Maxfield: That's right. Citizens Financial was a relatively small bank when a few decades ago the Royal Bank of Scotland purchased it. They invested in it, boosted it up, it grew and grew. It's now one of the largest banks in New England. That's its stronghold. It's based in Providence, Rhode Island, it has $150 billion in assets now. But Royal Bank of Scotland's, like so many other banks during the financial crisis, got into a whole bunch of trouble, making bad loans, making bad decisions strategically. So they had to, in the immediate wake of the crisis, at the direction of regulators, they basically had to shut down growth and just focus on retreating and retrenching, which is not uncommon for banks in the financial crisis. But the position that put Citizens in is that it put it at a really competitive disadvantage against the company like, well, Wells Fargo (NYSE:WFC) is in kind of a different place now than it was back then, because they have the whole fake account scandal last year, but Wells Fargo, JPMorgan Chase, these guys were able to continue growing and growing and growing. But Citizens, when it was still a subsidiary of the Royal Bank of Scotland, it was watching everybody grow, but because of the restrictions on the Royal Bank of Scotland in terms of having to de-risk its balance sheet and shrink as opposed to grow, Citizens Financial was directly impacted by that. Then in 2014, it spun off in an initial public offering, so, it went public, and it was the biggest IPO of a bank in United States history. I can't remember exactly, don't quote me on this exactly, but I think it had something like $120 [billion]-$130 billion in assets when it went public. So, it was already a large bank when it went on to the market.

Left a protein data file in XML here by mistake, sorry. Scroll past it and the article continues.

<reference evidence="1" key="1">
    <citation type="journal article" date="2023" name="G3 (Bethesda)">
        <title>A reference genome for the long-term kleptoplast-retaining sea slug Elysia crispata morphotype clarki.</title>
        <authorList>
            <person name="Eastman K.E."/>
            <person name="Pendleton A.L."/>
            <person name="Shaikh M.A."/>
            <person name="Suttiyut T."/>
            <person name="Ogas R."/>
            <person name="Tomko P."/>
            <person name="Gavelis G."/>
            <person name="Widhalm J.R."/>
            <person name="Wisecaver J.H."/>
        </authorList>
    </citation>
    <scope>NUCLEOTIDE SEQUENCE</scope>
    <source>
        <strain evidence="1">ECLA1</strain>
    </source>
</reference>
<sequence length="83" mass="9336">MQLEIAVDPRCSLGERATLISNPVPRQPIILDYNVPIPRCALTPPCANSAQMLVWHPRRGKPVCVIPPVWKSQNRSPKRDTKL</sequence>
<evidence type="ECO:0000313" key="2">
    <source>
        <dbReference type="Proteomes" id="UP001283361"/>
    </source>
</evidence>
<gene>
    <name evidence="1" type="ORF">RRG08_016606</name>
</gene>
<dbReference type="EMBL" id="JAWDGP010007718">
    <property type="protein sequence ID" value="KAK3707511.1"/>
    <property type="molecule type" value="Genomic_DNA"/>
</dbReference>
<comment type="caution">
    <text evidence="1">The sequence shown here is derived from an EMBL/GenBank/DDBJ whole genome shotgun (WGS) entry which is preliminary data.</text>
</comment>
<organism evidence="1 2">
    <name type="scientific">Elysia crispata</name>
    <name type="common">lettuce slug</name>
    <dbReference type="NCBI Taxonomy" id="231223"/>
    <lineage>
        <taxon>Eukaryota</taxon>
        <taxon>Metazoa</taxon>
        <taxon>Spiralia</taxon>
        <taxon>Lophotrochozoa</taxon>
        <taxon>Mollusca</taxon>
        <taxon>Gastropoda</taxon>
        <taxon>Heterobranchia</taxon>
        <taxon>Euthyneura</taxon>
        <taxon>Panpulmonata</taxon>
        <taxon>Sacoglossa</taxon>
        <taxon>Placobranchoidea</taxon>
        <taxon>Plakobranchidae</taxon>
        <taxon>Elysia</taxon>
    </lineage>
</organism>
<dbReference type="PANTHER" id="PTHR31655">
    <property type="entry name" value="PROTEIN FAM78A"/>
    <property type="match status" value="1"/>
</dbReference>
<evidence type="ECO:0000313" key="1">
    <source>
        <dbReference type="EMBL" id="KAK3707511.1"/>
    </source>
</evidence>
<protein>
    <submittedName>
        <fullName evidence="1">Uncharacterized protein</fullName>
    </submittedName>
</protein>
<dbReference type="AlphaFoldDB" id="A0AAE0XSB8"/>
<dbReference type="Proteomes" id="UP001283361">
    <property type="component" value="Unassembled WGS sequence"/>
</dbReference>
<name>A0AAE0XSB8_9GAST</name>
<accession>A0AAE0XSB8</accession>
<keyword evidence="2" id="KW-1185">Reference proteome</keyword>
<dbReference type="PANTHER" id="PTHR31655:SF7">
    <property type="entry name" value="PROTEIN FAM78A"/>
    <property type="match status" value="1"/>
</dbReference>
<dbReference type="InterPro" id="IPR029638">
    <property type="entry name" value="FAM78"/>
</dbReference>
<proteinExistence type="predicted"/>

Lapera: Yeah. Being a large bank has advantages and disadvantages. One of the main disadvantages is that you're subject to a lot of regulatory stuff. So, they're getting spun out from their parent company and dumped into the world in not a great time for them, because 2014 was when things were starting to turn around and look good for banks. I think a lot of banks were doing OK by then, but Citizens came out in a really tough spot for a bank.